Student opinion on required crime notifications


Meghan Agnew

Crime warning email notifications pictured on March 26, 2023.

Every so often, members of the Iowa State Community receive an email notifying them of an ongoing threat or an update on a crime committed on campus. While these notifications are required by federal law, the emails leave some feeling assured and others frightened for their own safety.

Campus crime emails are sent out by Iowa State’s Public Safety Department, alerting the Iowa State Community of ongoing threats.

“The crime warnings that the department puts out are in response to the federal Clery Act,” said Alice Wisner, Iowa State’s Clery Compliance Manager. “There is a federal requirement as a part of the federal Clery Act that if there is a serious and ongoing threat to the campus community, it is our duty to let the campus community know what is going on.”

Campus crime emails are based on the timely manner that an incident is reported, but this amount of time varies between different institutions.

“The timely manner part of it is left up to each institution of higher learning, what they consider to be timely,” Wisner said. “At Iowa State we’ve settled on 10 days.”

Wisner said she knows of some institutions that say a month, and a few who do not have a limit, so if someone reported a crime that occurred a year ago, some institutions may issue a timely warning on it.

Although these emails are required by law to be sent out to the campus community, some situations cause more discomfort than others, including incidents of sexual assault.

“When I first got the email, or the first few that I got, I was super uncomfortable and freaking out,” said Sylvi Hanson, a freshman majoring in public relations. “Now, just because of how often we get them, the email doesn’t make it seem as big of a deal as the topic actually is.”

The university issues a crime notification any time a sexual assault is reported, in accordance with the U.S. Department of Education’s guidelines. Iowa State has had seven cases of sexual assault on or near campus in the 2022-23 academic year, six of which occurred in the fall 2022 semester.

“Sexual assault has been determined by the federal department of education to be a serious and ongoing threat,” Wisner said. “It doesn’t matter if it is a sexual assault that is perpetrated by a stranger or perpetrated by an acquaintance.”

With a serious subject like sexual assault, it can be difficult to balance the extent of information that is publicly made available. From Hanson’s perspective, providing extra details about an incident can help surrounding community members feel safer.

“I wish that they specified a location, like whether it was on a dorm floor, or in the elevator or staircase,” Hanson said. “Not that I would avoid the areas because they are hard to avoid if they are in your dorm, but it would just help ease whatever is going on.”

On the other hand, a limited crime report can offer more privacy to those who are involved.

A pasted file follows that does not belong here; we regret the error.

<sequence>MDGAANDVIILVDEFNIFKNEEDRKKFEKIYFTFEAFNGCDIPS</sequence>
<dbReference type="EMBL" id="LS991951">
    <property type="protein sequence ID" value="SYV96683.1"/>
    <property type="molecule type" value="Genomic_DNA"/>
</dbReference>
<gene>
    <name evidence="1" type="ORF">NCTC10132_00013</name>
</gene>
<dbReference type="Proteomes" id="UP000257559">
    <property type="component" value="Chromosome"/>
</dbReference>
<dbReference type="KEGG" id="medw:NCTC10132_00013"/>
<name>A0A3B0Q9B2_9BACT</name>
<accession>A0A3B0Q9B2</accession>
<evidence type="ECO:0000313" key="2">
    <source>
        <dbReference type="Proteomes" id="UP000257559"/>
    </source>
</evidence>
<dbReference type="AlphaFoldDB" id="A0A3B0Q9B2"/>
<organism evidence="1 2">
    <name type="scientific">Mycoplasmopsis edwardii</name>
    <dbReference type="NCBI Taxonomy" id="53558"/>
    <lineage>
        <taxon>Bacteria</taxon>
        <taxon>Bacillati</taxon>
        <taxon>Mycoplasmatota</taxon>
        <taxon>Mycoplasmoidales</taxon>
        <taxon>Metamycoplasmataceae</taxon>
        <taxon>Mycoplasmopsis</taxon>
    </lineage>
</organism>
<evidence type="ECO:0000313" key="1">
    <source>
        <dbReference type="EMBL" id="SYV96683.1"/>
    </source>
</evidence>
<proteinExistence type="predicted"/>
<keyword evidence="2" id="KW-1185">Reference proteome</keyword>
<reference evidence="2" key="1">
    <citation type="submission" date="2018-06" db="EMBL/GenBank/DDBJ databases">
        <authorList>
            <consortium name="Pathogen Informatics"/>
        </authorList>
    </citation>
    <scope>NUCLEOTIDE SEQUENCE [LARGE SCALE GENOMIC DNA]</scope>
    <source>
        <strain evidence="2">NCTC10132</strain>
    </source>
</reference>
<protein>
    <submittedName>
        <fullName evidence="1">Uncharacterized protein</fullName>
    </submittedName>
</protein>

“Personally, I air on the side of less information [in an email] just because the more information that’s given, the easier it is to identify someone,” said Octavia Grimes, a resident assistant (RA) in Geoffroy Hall and a senior studying industrial engineering. “For example, if it said Tiffany House in Geoffroy Hall, then that’s one of 47 kids instead of one of 700 some kids that we have in the building, and if someone is concerned about their identity being shared, then that is kind of narrowing in on them.”

Grimes has experienced one crime notification involving Geoffroy Hall. After this notification’s release, four out of the 47 students on her floor went and spoke to her about it.

“It’s not a large percentage, but each one of those people I did speak with individually and talk with them about what’s making them uncomfortable, reminding them to lock their doors, and ‘if you see something, say something,’” Grimes said.

Grimes said the main thing RAs do when approached about a campus crime email is ensure their residents feel safe and comfortable. They also do their best to determine if something specific is making them feel uneasy.

“What we try to remind people is that we are reporting it to make sure you know what’s happening so that you can feel more safe and know that we are addressing issues and addressing things when they are happening,” Grimes said.

Sometimes taking action after a crime notification can also spread farther than individual discussions. Depending on the community response, an RA may host a floor event or building meeting.

“What we do is we gauge interest on the floor,” Grimes said. “If multiple people are coming and engaging interest or concern, then we might hold a floor event, or if a lot of people through the building are expressing concern we might even talk to our hall directors about holding a hall-wide event.”

When these events are hosted, they are open to any individual who feels that listening in would help ease or acknowledge their discomfort. These events can include discussions about safety tips or what to look out for in a situation that might be dangerous or suspicious.

If someone is concerned or curious about an email that was sent out about a crime, or more specifically a sexual assault, there are ways to find out more information about the incident or following actions.

One of the requirements under the Clery Act is that the university must keep a crime log that is accessible to the public and available online for 60 days. People can walk into Iowa State’s Public Safety Department offices or walk into dispatch and request a copy of it, according to Wisner.

Wisner also said ISUPD offers a safety planning service that allows them to meet with an officer to go through concerns and receive tips.

Additional safety information can be found on the ISUPD website.